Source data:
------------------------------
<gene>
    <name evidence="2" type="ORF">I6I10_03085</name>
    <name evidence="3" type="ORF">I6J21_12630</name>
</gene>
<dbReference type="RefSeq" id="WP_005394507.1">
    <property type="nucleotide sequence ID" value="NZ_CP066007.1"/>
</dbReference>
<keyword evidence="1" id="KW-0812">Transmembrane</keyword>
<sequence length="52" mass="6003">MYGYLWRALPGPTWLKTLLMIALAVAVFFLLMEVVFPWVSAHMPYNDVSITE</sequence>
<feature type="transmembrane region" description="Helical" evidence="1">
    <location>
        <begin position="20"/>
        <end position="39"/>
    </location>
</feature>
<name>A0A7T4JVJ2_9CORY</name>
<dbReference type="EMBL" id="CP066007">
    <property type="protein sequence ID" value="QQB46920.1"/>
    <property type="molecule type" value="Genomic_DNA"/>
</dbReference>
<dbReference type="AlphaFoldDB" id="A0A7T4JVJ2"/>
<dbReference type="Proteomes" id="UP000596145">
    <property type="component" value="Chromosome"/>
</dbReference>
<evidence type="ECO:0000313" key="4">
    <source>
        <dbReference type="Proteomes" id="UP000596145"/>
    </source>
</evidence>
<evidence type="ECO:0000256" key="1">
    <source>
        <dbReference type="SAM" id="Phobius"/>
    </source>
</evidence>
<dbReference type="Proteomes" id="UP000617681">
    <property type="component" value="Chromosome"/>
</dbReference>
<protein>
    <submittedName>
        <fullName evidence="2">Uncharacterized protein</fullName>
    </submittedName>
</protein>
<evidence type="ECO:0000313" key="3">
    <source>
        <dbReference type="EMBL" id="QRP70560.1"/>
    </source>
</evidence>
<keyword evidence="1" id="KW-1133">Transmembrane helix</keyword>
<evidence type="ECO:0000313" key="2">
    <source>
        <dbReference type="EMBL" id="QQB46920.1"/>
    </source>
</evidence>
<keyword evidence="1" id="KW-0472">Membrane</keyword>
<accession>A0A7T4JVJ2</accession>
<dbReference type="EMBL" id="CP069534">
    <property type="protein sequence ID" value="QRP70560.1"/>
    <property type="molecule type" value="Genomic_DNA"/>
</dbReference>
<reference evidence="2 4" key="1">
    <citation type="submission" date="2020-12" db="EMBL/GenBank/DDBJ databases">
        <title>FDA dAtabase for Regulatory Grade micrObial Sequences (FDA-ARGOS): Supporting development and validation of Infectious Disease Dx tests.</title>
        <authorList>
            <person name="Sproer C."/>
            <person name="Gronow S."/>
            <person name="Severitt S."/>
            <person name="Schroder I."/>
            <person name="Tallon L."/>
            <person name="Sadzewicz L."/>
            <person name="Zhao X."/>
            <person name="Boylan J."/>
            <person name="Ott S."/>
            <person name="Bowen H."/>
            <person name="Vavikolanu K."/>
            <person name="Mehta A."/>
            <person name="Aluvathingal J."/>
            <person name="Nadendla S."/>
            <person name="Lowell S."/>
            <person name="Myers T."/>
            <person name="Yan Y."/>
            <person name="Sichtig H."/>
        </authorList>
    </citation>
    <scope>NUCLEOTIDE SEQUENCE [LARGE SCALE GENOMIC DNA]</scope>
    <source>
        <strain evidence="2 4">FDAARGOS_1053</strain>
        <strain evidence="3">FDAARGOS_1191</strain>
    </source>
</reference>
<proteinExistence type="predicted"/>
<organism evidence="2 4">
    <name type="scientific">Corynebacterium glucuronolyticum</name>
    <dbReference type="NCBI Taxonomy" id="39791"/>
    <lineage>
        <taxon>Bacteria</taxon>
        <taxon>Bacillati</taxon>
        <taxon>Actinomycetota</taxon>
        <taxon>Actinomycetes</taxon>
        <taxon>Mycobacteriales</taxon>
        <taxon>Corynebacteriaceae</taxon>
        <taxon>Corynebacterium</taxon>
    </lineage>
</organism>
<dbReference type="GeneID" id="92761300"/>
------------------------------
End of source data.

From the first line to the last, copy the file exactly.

<gene>
    <name evidence="2" type="ORF">I6I10_03085</name>
    <name evidence="3" type="ORF">I6J21_12630</name>
</gene>
<dbReference type="RefSeq" id="WP_005394507.1">
    <property type="nucleotide sequence ID" value="NZ_CP066007.1"/>
</dbReference>
<keyword evidence="1" id="KW-0812">Transmembrane</keyword>
<sequence length="52" mass="6003">MYGYLWRALPGPTWLKTLLMIALAVAVFFLLMEVVFPWVSAHMPYNDVSITE</sequence>
<feature type="transmembrane region" description="Helical" evidence="1">
    <location>
        <begin position="20"/>
        <end position="39"/>
    </location>
</feature>
<name>A0A7T4JVJ2_9CORY</name>
<dbReference type="EMBL" id="CP066007">
    <property type="protein sequence ID" value="QQB46920.1"/>
    <property type="molecule type" value="Genomic_DNA"/>
</dbReference>
<dbReference type="AlphaFoldDB" id="A0A7T4JVJ2"/>
<dbReference type="Proteomes" id="UP000596145">
    <property type="component" value="Chromosome"/>
</dbReference>
<evidence type="ECO:0000313" key="4">
    <source>
        <dbReference type="Proteomes" id="UP000596145"/>
    </source>
</evidence>
<evidence type="ECO:0000256" key="1">
    <source>
        <dbReference type="SAM" id="Phobius"/>
    </source>
</evidence>
<dbReference type="Proteomes" id="UP000617681">
    <property type="component" value="Chromosome"/>
</dbReference>
<protein>
    <submittedName>
        <fullName evidence="2">Uncharacterized protein</fullName>
    </submittedName>
</protein>
<evidence type="ECO:0000313" key="3">
    <source>
        <dbReference type="EMBL" id="QRP70560.1"/>
    </source>
</evidence>
<keyword evidence="1" id="KW-1133">Transmembrane helix</keyword>
<evidence type="ECO:0000313" key="2">
    <source>
        <dbReference type="EMBL" id="QQB46920.1"/>
    </source>
</evidence>
<keyword evidence="1" id="KW-0472">Membrane</keyword>
<accession>A0A7T4JVJ2</accession>
<dbReference type="EMBL" id="CP069534">
    <property type="protein sequence ID" value="QRP70560.1"/>
    <property type="molecule type" value="Genomic_DNA"/>
</dbReference>
<reference evidence="2 4" key="1">
    <citation type="submission" date="2020-12" db="EMBL/GenBank/DDBJ databases">
        <title>FDA dAtabase for Regulatory Grade micrObial Sequences (FDA-ARGOS): Supporting development and validation of Infectious Disease Dx tests.</title>
        <authorList>
            <person name="Sproer C."/>
            <person name="Gronow S."/>
            <person name="Severitt S."/>
            <person name="Schroder I."/>
            <person name="Tallon L."/>
            <person name="Sadzewicz L."/>
            <person name="Zhao X."/>
            <person name="Boylan J."/>
            <person name="Ott S."/>
            <person name="Bowen H."/>
            <person name="Vavikolanu K."/>
            <person name="Mehta A."/>
            <person name="Aluvathingal J."/>
            <person name="Nadendla S."/>
            <person name="Lowell S."/>
            <person name="Myers T."/>
            <person name="Yan Y."/>
            <person name="Sichtig H."/>
        </authorList>
    </citation>
    <scope>NUCLEOTIDE SEQUENCE [LARGE SCALE GENOMIC DNA]</scope>
    <source>
        <strain evidence="2 4">FDAARGOS_1053</strain>
        <strain evidence="3">FDAARGOS_1191</strain>
    </source>
</reference>
<proteinExistence type="predicted"/>
<organism evidence="2 4">
    <name type="scientific">Corynebacterium glucuronolyticum</name>
    <dbReference type="NCBI Taxonomy" id="39791"/>
    <lineage>
        <taxon>Bacteria</taxon>
        <taxon>Bacillati</taxon>
        <taxon>Actinomycetota</taxon>
        <taxon>Actinomycetes</taxon>
        <taxon>Mycobacteriales</taxon>
        <taxon>Corynebacteriaceae</taxon>
        <taxon>Corynebacterium</taxon>
    </lineage>
</organism>
<dbReference type="GeneID" id="92761300"/>